To be clear, this benchmark is not an apocalyptic tipping point. Essentially, 399 ppm was not “safe” and reading beyond 400 now spells immediate and certain doom for life on the planet. As Extreme Tech puts it, “Four hundred was a place that some optimistic folks thought, if we all really pulled together, we could get our carbon emissions to level off.”

There is hope, of course, assuming we continue to take the necessary steps to counter the trend. It may take a decade or so, but, at the very least, we must try.

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futurism.com | If We Go To Mars, We Might End Up Killing Life That’s Already There

The case for planetary protection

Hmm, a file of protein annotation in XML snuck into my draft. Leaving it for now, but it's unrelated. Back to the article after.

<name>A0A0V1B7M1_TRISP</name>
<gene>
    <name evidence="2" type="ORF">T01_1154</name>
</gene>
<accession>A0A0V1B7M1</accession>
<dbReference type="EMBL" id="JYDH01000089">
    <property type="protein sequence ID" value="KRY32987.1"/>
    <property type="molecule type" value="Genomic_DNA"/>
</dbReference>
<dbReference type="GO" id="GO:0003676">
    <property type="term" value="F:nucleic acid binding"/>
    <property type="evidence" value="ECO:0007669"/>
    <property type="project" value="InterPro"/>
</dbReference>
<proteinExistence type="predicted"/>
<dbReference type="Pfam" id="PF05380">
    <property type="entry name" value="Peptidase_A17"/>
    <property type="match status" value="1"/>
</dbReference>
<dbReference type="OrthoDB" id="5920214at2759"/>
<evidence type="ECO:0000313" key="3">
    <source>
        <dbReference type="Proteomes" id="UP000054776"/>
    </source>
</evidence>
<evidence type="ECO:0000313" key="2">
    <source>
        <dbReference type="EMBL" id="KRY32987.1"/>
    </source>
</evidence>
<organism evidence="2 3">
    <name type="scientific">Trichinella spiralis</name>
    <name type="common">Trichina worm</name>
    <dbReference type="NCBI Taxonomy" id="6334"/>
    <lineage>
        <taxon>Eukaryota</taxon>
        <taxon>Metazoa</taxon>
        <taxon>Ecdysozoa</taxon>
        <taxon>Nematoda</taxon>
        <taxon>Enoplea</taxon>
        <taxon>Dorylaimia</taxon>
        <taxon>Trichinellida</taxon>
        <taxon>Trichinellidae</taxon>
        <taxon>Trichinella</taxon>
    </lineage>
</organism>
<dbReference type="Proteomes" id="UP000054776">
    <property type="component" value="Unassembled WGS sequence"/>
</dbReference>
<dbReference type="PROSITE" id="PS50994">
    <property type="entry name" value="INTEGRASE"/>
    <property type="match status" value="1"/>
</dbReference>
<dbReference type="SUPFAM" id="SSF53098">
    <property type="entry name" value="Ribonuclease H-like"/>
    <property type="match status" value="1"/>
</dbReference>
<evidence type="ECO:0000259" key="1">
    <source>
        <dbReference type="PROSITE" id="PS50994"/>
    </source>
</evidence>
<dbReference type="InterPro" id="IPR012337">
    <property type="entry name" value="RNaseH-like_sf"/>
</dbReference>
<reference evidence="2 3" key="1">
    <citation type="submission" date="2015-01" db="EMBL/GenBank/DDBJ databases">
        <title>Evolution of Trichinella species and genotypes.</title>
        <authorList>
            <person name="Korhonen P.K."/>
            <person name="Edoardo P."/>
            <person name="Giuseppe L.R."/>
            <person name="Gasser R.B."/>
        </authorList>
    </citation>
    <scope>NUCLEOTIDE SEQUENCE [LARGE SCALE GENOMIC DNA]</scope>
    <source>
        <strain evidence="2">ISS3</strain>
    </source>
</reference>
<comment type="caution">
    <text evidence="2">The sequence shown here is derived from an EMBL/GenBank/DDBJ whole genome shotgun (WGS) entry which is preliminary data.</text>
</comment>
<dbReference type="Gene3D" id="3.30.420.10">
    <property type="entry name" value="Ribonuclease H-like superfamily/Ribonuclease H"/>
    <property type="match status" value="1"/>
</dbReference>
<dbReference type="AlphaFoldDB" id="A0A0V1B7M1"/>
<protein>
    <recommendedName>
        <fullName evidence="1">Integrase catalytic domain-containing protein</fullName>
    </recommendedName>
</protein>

Now that Elon Musk has revealed his bold plans to colonize Mars, many have voiced that a human presence may not be great for the red planet. Before you say to yourself “ugh, another climate control article,” we suggest you control yourself and read on.

Yes. Of course we are fearful that human beings could destroy Mars much like we are damaging the Earth. But, more importantly, this is about protecting whatever original Martian life might be there when we set foot on the red planet.

This is an actual issue that’s been recognized since the 1960s — the problem of planetary protection. How can we make sure that human presence on Mars will not contaminate whatever life forms might be on the red planet? That’s a question Catherine Conley, NASA’s senior planetary protector, has concerned herself with for 10 years now.